nailak, and OP, your view is also the trad Xtian view.

St Teresa of Avila once spoke to God on this topic - she got locutions...(direct speech from God).

'It's all going square again. Why, oh why?'

'I always treat my friends this way!'

'That's why you have so few!'

I love this story, but Carmelites also believe - and I too go with this - that it's a privilege to share in Christ's agony. (Warning - what follows will strike some as morbid and it certainly isn't rational, but when is love rational?) I have a friend who is severely asthmatic, and she told me she got through the bad nights by thinking that Christ's death was really suffocation, so it came to her as a privilege to share that.

Look at it this way. If one of my children or Dh is very sick, part of the misery is that I can't share the pain with them, take a little of it on myself. When we offer our suffering freely to Christ, we are getting to share his pain, including the utter and complete misery induced by its injustice.

Surely everyone feels a little of this confronted with unjust death and pain? Survivor guilt, almost? When I visited Auschwitz, I almost felt ashamed to be alive.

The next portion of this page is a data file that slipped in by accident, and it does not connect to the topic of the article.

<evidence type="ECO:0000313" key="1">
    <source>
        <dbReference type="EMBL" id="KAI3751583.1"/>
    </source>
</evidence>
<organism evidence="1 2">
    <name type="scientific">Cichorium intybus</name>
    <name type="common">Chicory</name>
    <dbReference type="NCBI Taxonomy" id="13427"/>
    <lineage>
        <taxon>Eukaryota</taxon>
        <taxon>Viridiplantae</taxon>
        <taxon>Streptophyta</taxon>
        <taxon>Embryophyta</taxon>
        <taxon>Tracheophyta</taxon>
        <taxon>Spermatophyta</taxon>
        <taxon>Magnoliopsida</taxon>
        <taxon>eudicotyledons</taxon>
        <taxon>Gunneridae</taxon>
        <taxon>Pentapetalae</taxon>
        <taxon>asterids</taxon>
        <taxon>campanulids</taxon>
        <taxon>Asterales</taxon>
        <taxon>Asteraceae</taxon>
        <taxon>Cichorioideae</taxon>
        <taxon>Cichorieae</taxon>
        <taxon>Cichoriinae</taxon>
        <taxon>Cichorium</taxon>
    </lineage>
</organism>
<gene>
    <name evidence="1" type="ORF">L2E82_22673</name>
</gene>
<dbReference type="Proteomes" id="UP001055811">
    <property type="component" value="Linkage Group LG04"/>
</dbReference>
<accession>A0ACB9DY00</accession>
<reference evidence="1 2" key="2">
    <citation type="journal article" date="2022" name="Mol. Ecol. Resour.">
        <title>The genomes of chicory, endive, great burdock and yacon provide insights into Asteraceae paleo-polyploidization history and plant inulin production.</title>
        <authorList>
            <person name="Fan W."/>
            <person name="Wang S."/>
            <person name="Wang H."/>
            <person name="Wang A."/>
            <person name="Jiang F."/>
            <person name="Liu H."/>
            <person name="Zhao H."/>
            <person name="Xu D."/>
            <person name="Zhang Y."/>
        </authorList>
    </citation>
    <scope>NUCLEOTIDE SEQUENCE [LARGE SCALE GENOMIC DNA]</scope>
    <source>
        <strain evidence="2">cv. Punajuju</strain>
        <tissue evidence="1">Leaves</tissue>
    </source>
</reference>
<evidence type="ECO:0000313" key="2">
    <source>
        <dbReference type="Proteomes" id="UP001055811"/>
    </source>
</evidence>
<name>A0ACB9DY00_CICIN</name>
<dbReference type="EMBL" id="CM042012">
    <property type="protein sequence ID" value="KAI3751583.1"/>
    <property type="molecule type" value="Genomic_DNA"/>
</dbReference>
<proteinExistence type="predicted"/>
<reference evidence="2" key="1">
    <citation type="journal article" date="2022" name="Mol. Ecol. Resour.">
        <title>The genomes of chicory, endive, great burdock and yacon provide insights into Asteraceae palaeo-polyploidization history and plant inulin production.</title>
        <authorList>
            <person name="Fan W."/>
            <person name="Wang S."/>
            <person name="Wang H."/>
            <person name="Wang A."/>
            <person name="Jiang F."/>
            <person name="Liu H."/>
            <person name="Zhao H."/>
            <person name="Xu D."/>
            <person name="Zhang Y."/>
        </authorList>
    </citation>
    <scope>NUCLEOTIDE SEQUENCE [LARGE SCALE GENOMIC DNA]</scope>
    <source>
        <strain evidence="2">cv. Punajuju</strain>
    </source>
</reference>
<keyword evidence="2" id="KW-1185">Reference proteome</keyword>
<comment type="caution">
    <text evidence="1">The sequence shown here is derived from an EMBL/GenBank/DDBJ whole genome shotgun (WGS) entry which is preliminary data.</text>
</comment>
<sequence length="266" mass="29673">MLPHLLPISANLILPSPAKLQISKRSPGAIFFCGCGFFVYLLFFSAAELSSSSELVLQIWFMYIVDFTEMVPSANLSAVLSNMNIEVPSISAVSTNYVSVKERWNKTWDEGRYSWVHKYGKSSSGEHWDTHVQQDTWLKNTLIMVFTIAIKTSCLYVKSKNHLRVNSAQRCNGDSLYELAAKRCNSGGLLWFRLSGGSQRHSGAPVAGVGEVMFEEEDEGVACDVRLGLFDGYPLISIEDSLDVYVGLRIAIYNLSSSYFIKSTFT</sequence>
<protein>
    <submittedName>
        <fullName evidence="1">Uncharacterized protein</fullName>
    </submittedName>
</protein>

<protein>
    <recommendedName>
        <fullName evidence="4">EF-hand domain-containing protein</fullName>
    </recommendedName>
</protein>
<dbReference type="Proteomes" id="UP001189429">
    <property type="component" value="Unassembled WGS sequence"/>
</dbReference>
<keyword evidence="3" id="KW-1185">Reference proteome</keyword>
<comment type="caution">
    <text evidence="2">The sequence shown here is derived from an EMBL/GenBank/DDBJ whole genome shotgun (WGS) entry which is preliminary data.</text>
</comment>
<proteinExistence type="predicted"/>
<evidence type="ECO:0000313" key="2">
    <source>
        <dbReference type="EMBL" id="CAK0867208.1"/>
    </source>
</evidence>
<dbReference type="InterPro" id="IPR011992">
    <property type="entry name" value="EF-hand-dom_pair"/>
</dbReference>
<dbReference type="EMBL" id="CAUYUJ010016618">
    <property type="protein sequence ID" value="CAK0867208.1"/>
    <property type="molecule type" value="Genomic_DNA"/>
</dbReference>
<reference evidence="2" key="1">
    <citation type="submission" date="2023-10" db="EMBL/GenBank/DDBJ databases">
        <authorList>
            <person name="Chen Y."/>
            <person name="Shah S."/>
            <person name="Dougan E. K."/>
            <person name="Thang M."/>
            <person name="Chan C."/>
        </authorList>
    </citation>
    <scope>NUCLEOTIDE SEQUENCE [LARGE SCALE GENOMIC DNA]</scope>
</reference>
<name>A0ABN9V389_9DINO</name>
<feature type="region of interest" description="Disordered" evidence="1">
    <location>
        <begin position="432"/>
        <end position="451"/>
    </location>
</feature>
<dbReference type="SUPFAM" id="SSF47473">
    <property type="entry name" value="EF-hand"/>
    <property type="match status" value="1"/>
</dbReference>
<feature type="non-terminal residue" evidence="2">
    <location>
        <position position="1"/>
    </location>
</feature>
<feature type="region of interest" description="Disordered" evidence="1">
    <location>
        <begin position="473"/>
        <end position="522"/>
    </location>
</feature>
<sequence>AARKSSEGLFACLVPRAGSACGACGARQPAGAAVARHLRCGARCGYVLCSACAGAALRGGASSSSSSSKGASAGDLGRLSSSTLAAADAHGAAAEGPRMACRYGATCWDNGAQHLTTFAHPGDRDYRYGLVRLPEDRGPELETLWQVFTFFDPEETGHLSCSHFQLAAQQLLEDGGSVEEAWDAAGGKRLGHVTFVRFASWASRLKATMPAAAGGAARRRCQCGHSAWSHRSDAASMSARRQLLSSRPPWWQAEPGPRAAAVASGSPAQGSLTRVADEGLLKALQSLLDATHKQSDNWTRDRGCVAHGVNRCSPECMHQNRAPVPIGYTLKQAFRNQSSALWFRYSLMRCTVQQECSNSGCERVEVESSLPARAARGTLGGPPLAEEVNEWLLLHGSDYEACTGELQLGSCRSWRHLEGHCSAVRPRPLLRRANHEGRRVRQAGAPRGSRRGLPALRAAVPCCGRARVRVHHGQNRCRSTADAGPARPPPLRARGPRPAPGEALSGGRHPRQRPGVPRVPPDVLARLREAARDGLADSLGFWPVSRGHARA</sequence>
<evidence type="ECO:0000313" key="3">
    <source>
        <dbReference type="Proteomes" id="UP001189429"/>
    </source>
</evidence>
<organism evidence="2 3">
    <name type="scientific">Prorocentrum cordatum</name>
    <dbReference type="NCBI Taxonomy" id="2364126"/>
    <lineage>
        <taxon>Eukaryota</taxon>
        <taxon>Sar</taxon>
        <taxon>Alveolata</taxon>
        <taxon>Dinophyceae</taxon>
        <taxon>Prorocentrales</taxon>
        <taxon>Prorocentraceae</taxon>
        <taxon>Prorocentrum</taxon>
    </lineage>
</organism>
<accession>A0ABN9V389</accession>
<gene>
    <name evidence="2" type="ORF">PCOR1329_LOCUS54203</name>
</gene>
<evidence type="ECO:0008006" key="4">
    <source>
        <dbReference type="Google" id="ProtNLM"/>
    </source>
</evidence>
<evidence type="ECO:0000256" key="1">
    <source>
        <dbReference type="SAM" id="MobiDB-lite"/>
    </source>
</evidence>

Clearly, this isn't a rational response, but nor is suffering, and nor is love.

crescentmoon Sat 27-Oct-12 10:56:45

yesterday was the day of Eid and i was quite busy. iv still got alot on the rest of the weekend so il get stuck into your questions after the 3 days of Eid are finished. as you said grimma obviously i believe otherwise, but that would take a while to write so il leave it to when I'll have a long period of no interruption.

but just to post more on the skepticism, the pagan arabs Muhammad (pbuh) preached to also did not believe in any life after death. they thought they were born, the lived, they died, end of. and the Qur'an records their words, just as with the earlier verses...

"They say: "Shall we indeed be returned to (our) former state of life? Even after we are crumbled bones?" (Chapter 79, verse 10-11)

"Is it when we have died and become dust and bones, that we shall be raised again, And even our fathers of aforetime?” " (chapter 37, verse 16-17)

and again, more verses along the theme of muhammad (pbuh) as a human with no claim to divinity within himself...